WASHINGTON - The Republican "Contract with America" has some industry representatives wondering if House GOP members are using an axe to trim regulations that could best be handled with a scalpel.
The industry is particularly alarmed over a bill, on the House floor at the end of last week, that would freeze action on regulations issued since Nov. 20, while blocking issuance of new rules through the end of the year.
As originally drafted, The Regulatory Transition Act would have had the apparently unintended effect of placing a freeze on rules issued by banking regulators to protect deposit insurance funds and ensure safety and soundness.
But at the request of members from both sides of the aisle in the House Banking Committee, the bill was amended to exempt these rules.
Nonetheless, a raft of other banking regulations could be affected, and some industry representatives are scratching their heads as to what this means for banks.
"Banking regulation is so different from everything else," said James McLaughlin, director of agency relations for the American Bankers Association. "Banks have got to go to regulators for everything they do.
"To place any restrictions on bank regulators with broad-brush measures like this could have some effects that are not recognized at first blush."
Regulations aimed at overhauling the Community Reinvestment Act could be among the first affected. New rules are expected to become final in March. But industry sources predicted that enactment of the regulatory moratorium would put the rules on hold.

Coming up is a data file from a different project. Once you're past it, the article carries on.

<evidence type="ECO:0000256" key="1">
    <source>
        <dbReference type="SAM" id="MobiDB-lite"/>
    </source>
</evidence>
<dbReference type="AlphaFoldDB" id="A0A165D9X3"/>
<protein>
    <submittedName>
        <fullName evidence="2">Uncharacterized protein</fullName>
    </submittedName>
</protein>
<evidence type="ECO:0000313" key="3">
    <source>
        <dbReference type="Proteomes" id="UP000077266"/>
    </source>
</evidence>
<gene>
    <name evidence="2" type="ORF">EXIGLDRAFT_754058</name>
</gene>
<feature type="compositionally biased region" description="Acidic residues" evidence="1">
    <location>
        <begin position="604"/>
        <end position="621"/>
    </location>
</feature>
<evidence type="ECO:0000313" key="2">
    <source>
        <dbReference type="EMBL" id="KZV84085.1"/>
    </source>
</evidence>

An Office of Thrift Supervision rule finalized in November that ended annual independent audits for OTS-regulated institutions of $500 million or less could be put on hold as well, said Marti Sworobuck of America's Community Bankers.
"This could have the unintended consequence of reversing a decision that had removed a burden from the industry," Ms. Sworobuck said.
One rule that apparently is safe is the bank industry's promised insurance premium reduction. The Banking Committee was able to persuade House leaders to exempt the premium rule.
Still, Debbie Shannon, a lobbyist for the American Bankers Association, said the trade group spent some time working on the BIF language.
"We submitted some suggested report language that clarifies the bill to exempt reductions in assessments and fees," Ms. Shannon said, referring to the explanatory materials that accompany bills. "We wanted to tighten it up just to make sure."
Part of the uncertainty is caused by the pace at which HR 450 has moved through the House. The measure breezed through a Government Reform and Oversight subcommittee and full committee vote to reach the House floor in three weeks. As a result, there has been little time for lobbyists or lawmakers to consider all of the bill's far-reaching effects.
"It's unbelievable," groused a Democratic House Banking aide, criticizing the Republican majority. "It's very scary - this is major stuff they are doing, and it's all going too damn fast."
This is exacerbated by trade groups' caution in voicing their concerns too loudly. Some are reluctant to appear to nay-say the contract.
"We're just crossing our fingers and trying to figure out what the punishment would be if we had the nerve to speak up about some of the specific problems this will create," said one industry source.
However, Kenneth A. Guenther, executive vice president of the Independent Bankers Association of America, said concerns about the moratorium are overblown.
"The industry is so healthy that a six-month moratorium isn't going to hurt it," Mr. Guenther said. "I think that this is an important signal to pass to the regulatory industry that is Washington."